Louis Dazy shines a light on his fascination with documenting the possibility of night-time. In partnership with Adobe Creator Collective.
Creator Stories is a series in support of the Adobe Creator Collective, a new collaborative hub intended to inspire others. Here, Louis Dazy shines a light on his fascination with documenting the possibility of night-time.
Louis Dazy comes alive after dark. The French photographer and director draws inspiration from Neo Noir and ’90s Hollywood, using his work to explore the mysterious possibility of night-time in the city.
Dazy fell into photography around six years ago, when he was working for an advertising agency. For him, it provided the opportunity for creative respite. The resulting work – in which portraits, cityscapes and lightwork mingle freely – hones in on the fleeting enigmatic moments that occur when the sun sets.
A member of the Adobe Creator Collective, Dazy regularly shares the lessons he’s learned during this period with the wider Adobe community. As a platform, the collective exists to inspire others, with Adobe themselves providing free assets to further facilitate users embarking on their own journey.
As far as Dazy is concerned, his journey is only just beginning. Here, he reflects on the steps he’s taken so far, and looks ahead to what he has planned for the future.
When did you first get into photography? Tell us about your journey.
I first got into photography six years ago. I was working as an art director in an advertising agency at the time – I was bored and needed a creative escape. Photography felt like the perfect medium to create memories, so I started documenting my life with photos of my friends, my travels, and anything else I experienced day-to-day.
Film or digital?
Tough one! Both have their merits depending on how you want to shoot, and what results you’re looking for. It’s easy to emulate the aesthetic of film with digital post-production, so personally I have moved on to digital when shooting for clients and commissioned projects — though some clients still ask me to shoot film specifically. I feel like you shouldn’t stick with one, they both have pros and cons, what’s important is the final image and the creative process, so make your choice according to that!
What’s your favourite film camera?
It’s the first one I bought back in 2015: the amazing Nikon F2. It’s such a solid camera – I heard that photojournalists were using this model during the Vietnam War because it’s practically indestructible. I‘ve dropped mine a couple times on concrete and it’s still working perfectly. What a camera.
Your approach to photography is cinematic. Where do you draw inspiration from?
Mainly movies – particularly ’90s Hollywood and neo-noir films. I’ve spent so much time watching movies. Inspiration usually comes to me at night – there’s something about that I can’t really explain. Everything seems slow-paced, there are fewer people in the streets, the city is silent – it’s just easy to let my mind wander and catch ideas at night time.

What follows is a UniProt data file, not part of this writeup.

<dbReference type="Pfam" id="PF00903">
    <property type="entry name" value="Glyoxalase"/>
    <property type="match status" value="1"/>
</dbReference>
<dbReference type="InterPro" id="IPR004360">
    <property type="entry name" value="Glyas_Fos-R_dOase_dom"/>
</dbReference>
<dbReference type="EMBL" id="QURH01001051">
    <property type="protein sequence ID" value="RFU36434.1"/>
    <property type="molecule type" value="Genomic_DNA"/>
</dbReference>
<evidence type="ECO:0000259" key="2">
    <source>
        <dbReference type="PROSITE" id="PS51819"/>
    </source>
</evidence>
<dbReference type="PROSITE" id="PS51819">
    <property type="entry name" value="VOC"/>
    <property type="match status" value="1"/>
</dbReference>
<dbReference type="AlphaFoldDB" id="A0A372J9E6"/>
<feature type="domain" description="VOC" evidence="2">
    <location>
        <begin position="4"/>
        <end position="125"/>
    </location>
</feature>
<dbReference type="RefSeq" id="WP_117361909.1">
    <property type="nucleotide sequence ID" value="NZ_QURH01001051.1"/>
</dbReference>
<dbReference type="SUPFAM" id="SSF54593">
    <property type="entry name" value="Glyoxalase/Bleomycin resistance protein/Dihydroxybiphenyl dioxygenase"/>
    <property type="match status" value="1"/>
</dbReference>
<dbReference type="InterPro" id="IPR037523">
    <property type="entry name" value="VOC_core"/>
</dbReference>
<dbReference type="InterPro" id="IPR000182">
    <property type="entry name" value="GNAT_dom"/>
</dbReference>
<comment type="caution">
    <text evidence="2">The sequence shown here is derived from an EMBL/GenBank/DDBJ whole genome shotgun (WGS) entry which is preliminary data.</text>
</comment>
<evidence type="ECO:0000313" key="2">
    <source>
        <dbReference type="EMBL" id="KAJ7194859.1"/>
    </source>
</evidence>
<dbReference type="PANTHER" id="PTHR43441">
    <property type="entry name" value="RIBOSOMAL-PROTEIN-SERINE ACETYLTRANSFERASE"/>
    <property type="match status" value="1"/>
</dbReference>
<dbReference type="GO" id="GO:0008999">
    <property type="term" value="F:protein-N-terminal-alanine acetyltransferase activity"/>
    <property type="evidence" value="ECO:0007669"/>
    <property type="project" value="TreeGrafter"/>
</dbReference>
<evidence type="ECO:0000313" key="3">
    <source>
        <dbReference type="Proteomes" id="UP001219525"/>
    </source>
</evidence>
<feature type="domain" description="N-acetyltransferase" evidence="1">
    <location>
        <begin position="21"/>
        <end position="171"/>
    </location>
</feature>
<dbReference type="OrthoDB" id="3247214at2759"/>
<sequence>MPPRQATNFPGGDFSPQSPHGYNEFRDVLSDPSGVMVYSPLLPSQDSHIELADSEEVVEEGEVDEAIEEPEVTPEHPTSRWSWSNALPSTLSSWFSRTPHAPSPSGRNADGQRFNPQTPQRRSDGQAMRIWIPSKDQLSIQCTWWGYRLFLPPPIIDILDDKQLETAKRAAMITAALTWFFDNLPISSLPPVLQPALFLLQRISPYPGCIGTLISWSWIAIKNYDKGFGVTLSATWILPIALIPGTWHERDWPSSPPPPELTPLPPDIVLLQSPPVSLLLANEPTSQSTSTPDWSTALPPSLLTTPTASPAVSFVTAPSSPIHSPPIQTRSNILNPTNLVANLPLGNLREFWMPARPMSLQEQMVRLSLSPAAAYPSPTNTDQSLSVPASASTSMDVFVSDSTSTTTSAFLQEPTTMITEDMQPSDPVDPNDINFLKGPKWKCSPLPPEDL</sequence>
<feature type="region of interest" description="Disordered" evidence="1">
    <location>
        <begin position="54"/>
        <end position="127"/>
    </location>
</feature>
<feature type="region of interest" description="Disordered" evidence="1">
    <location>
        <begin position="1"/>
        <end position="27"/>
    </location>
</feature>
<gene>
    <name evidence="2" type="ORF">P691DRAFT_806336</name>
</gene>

What is your creative process when it comes to controlling light and to double-exposure photography?
At first, I made no attempts to control light. I was just scouting the city and pinpointing locations on Google Maps to go back to later – places with neon or artificial lights that would help me shoot portraits in the streets at night. Then I bought a couple of small LED panels that I now carry everywhere with me. They’re very useful and can light anything within 15 metres.
The creative process behind the lighting in my photos is mainly trying different angles and seeing which one works best. There’s always the ‘right way’ to light someone according to theory, but by diverging from that you can achieve very different and equally amazing results. Once you know the rules of lighting, it’s important to venture away from them so you can find your own style.
Double exposures came very early on in my creative process. It started with a simple mistake on my film camera, releasing the film and shooting again on the same frame, but I thought the result was neat so I kept shooting double exposures regularly. I eventually found what worked best for me, what I wanted to shoot and the emotions I wanted to create in my photos. The creative process I work to now – with double exposure – is finding a good location first, waiting for the right time of day to shoot it, and then, with that shot in my mind, taking a good portrait that’ll go well with it.
What tips would you give to aspiring photographers?
Explore, try, and don’t take photography too seriously – it’s about having fun, so enjoy shooting! Don’t let anyone tell you what you should do, have trust in your vision and ultimately shoot a lot. It’s the only way to learn and the more you shoot the faster you’ll become good in your own style.
What are some of the challenges you’ve faced in recent times? How did you overcome those challenges?
I have recently decided to focus more on directing films and music videos, which is challenging. I’m still learning but it feels incredible to start something new and get to grips with different techniques. How did I overcome this challenge? I decided to apply everything I’ve learned in photography and translate it to directing.
What piece of work are you most proud of and why?
It’s hard to pick just one so I’ll pick my Neon Life series, I’ve been working on it since 2016, it’s an ever-going series of double exposures portraits with neons and it’s definitely some of the work I’m the most proud of because I’ve been doing it for a while now and it still feels relevant today.
The Adobe Creator Collective project showcases the best new art, design and illustration talent weekly, connecting artists with the wider Adobe community. Want to be inspired? Visit creativecloud.adobe.com
Published 14 Dec 2021